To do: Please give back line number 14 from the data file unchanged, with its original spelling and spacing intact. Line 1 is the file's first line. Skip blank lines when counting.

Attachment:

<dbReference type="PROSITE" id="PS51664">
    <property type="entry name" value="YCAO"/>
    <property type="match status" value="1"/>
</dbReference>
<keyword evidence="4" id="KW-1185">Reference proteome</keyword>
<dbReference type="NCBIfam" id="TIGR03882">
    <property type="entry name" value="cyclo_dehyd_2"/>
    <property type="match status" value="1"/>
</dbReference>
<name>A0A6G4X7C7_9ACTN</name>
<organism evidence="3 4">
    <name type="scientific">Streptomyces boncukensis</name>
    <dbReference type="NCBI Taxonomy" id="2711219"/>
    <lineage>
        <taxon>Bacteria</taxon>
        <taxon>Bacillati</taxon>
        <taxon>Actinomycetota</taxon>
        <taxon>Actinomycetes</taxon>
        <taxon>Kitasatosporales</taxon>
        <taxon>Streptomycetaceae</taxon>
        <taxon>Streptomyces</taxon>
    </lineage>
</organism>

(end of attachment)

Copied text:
    <lineage>